Sayre is served by many local television stations, in three broadcast television markets, along with Time Warner Cable's YNN (Your News Now).

Transportation[edit]

Sayre has one bus service, the Endless Mountains Transportation Authority. The EMTA's Blue Bus makes numerous stops in Waverly, Sayre, and Athens. Sayre and The Valley also have taxi service available through Valley Taxi.

Education[edit]

Children residing in the borough are assigned to attend the Sayre Area School District.

Community[edit]

Sayre is home to the Robert Packer Hospital and Guthrie Clinic.

Community organizations:

Horned giants[edit]

Philadelphia Human skulls with horns were discovered in a burial mound at Sayre, Bradford County, Pennsylvania, in the 1880's. Horny projections extended two inches above the eye-brows, and the skeletons were seven feet tall[7][8] [9][10] [11][12][13]

References[edit]

  1. ^ a b "Geographic Identifiers: 2010 Demographic Profile Data (G001): Sayre borough, Pennsylvania". U.S. Census Bureau, American Factfinder. Retrieved March 13, 2014.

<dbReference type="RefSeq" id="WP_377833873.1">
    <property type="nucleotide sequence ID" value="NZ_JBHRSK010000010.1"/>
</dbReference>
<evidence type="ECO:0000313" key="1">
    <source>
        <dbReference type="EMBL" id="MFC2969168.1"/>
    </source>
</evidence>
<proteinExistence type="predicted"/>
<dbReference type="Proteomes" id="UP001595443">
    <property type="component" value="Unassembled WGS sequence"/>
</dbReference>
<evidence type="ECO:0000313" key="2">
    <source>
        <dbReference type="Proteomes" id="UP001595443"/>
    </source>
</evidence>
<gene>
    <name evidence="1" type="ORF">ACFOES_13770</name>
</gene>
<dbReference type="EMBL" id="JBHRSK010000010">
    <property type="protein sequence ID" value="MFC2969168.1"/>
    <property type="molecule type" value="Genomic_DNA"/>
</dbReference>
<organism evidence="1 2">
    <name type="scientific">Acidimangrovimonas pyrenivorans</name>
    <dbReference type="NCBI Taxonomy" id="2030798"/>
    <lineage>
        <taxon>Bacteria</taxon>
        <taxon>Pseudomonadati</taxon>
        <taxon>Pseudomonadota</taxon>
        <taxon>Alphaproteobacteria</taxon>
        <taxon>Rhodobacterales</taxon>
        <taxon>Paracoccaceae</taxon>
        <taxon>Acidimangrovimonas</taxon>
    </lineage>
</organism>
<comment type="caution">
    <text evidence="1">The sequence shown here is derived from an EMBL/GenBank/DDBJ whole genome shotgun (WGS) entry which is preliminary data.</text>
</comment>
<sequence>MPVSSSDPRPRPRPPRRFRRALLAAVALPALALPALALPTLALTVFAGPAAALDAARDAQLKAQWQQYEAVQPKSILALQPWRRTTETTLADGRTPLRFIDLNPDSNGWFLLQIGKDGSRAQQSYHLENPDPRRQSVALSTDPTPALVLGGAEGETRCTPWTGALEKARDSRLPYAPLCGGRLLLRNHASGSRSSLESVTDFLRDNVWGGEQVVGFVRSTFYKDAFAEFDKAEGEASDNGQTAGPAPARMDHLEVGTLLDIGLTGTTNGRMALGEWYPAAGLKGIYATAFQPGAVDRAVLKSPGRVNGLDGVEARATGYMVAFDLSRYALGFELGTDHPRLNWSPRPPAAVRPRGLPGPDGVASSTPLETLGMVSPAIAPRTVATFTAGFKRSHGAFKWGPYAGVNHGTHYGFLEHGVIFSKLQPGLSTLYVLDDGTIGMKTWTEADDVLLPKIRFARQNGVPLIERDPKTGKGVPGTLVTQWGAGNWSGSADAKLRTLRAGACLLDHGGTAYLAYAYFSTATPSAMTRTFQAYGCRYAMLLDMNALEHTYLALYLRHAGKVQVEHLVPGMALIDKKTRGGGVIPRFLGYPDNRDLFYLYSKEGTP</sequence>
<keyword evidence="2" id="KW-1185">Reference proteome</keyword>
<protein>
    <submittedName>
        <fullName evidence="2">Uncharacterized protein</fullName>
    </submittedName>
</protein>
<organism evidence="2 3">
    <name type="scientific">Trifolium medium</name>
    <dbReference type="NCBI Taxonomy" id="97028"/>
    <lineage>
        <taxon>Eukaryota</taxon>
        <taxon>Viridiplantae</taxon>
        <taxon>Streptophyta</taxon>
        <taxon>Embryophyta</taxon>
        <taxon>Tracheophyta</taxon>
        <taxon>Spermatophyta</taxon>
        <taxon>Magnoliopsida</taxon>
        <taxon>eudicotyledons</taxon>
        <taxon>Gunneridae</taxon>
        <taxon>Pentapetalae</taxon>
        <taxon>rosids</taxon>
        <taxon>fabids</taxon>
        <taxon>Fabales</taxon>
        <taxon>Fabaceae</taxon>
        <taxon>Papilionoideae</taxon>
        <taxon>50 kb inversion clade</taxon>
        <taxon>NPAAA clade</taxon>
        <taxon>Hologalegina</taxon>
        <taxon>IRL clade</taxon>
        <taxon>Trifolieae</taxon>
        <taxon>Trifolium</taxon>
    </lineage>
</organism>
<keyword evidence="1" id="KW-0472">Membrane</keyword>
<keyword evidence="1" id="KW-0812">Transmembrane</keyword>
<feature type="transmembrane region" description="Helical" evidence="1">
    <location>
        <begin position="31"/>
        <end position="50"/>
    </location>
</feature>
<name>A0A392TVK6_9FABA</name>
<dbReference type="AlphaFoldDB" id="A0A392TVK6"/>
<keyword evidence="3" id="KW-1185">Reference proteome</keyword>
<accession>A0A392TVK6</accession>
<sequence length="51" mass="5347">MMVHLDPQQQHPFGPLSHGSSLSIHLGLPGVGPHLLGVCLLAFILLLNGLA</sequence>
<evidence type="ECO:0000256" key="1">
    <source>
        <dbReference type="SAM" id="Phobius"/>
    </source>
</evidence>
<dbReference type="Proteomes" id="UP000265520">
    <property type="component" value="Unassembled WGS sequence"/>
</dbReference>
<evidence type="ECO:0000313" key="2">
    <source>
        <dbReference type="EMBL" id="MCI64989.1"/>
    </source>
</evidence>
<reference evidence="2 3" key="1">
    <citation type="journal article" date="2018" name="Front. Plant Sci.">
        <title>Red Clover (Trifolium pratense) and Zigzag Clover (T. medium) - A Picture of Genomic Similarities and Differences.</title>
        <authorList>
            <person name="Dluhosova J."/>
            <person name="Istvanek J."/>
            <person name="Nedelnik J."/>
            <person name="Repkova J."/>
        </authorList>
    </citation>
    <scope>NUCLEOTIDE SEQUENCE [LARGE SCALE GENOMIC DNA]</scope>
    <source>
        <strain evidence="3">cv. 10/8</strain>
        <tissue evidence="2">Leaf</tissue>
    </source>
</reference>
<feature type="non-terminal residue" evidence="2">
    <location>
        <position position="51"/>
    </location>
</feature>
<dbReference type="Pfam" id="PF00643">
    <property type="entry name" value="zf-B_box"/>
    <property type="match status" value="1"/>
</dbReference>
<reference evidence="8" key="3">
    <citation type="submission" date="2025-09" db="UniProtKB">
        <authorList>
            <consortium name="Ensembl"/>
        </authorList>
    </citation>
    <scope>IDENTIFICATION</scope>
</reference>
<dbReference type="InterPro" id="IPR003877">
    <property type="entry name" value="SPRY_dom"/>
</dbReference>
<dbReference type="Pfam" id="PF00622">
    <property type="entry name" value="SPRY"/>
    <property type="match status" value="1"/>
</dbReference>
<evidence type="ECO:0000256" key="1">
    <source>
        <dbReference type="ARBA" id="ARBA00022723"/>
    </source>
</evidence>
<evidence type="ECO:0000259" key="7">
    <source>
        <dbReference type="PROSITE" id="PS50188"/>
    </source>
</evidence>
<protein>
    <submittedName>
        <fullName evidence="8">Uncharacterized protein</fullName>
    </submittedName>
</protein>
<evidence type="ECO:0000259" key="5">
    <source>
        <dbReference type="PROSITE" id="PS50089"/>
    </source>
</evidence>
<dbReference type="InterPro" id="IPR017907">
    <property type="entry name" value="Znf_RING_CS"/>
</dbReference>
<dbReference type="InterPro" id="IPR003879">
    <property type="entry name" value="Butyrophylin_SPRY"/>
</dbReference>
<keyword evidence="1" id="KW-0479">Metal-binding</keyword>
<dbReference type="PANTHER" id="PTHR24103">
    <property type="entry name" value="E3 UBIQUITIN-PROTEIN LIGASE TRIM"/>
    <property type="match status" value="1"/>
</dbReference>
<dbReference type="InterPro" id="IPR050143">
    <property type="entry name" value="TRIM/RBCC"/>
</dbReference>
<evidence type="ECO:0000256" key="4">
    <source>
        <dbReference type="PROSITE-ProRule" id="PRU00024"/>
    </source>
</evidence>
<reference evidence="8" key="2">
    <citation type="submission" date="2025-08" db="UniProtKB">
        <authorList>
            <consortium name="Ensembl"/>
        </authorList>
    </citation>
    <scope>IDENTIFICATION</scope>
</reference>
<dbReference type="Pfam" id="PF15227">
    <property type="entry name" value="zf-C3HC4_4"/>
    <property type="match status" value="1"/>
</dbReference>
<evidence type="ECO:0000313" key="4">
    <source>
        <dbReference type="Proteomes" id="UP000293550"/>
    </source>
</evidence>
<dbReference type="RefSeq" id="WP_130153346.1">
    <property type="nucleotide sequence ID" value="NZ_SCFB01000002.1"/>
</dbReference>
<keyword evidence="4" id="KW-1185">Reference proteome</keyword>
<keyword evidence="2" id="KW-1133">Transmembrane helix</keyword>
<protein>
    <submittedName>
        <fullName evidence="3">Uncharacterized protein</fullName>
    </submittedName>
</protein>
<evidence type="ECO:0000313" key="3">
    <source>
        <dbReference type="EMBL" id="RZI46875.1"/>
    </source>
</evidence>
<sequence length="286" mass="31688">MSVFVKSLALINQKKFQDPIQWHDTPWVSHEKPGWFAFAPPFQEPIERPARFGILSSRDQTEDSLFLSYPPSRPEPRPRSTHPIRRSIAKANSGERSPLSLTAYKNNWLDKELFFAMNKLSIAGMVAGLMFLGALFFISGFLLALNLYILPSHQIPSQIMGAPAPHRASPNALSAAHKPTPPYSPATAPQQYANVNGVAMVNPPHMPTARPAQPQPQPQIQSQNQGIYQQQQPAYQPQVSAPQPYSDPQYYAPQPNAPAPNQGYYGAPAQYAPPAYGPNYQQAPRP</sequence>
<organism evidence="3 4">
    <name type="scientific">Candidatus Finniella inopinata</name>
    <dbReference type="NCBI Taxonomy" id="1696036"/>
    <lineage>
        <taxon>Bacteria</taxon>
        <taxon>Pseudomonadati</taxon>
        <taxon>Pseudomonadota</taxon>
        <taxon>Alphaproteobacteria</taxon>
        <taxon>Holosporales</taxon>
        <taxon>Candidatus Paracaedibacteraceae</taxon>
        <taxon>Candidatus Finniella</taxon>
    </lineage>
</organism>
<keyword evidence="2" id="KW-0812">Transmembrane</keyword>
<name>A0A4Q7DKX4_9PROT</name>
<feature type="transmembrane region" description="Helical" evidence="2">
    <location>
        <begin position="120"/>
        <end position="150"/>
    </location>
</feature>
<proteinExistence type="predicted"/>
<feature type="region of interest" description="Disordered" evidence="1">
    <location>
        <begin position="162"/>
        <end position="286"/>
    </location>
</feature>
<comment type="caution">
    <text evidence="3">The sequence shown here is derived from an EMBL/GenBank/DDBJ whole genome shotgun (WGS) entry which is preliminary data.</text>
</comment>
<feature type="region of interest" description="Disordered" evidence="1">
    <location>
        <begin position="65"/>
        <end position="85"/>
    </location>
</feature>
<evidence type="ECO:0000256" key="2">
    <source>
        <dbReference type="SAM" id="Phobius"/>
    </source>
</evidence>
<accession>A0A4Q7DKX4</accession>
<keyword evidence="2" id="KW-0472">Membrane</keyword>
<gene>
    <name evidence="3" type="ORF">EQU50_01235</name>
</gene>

2. ^ "US Gazetteer files: 2010, 2000, and 1990". United States Census Bureau. 2011-02-12. Retrieved 2011-04-23. 
  3. ^ "Census of Population and Housing". U.S. Census Bureau. Retrieved 11 December 2013. 
  4. ^ a b "American FactFinder". United States Census Bureau. Retrieved 2008-01-31. 
  5. ^ "Incorporated Places and Minor Civil Divisions Datasets: Subcounty Resident Population Estimates: April 1, 2010 to July 1, 2012". Population Estimates. U.S. Census Bureau. Retrieved 11 December 2013. 
  6. ^ "American FactFinder". United States Census Bureau. Retrieved 2011-05-14. 
  7. ^ Marrs, Jim (2013). Our Occulted History: Do the Global Elite Conceal Ancient Aliens?. William Morrow. p. 40. ISBN 0062130315. 
  8. ^ Lake, Matt (2009). Weird Pennsylvania. Sterling. p. 68. ISBN 1402766866. 
  9. ^ DeLoach, Charles (1995). Giants. Scarecrow Press. p. 146. ISBN 0810829711. 
  10. ^ Steiger, Brad (2010). Real Monsters, Gruesome Critters, and Beasts from the Darkside. Visible Ink Press. p. 85. ISBN 1578592208. 
  11. ^ Moorehead, Warren K. (1918). "A Brief Summary of the Archaeology of the Susquehanna". The Second Report of the Historical Commission of Pennsylvania (Pennsylvania Historical Commission): 117–126. 
  12. ^ Donehoo, George P. (1918). "The Susquehanna Archaeological Expedition". The Second Report of the Historical Commission of Pennsylvania (Pennsylvania Historical Commission): 126–151. 
  13. ^ Skinner, Alanson (October 1919). "Susquehanna Archaeological Expedition. Second Report of the Pennsylvania Historical Commission (Review)". American Anthropologist (Wiley) 21 (4): 448–449. doi:10.1525/aa.1919.21.4.02a00120. 

External links[edit]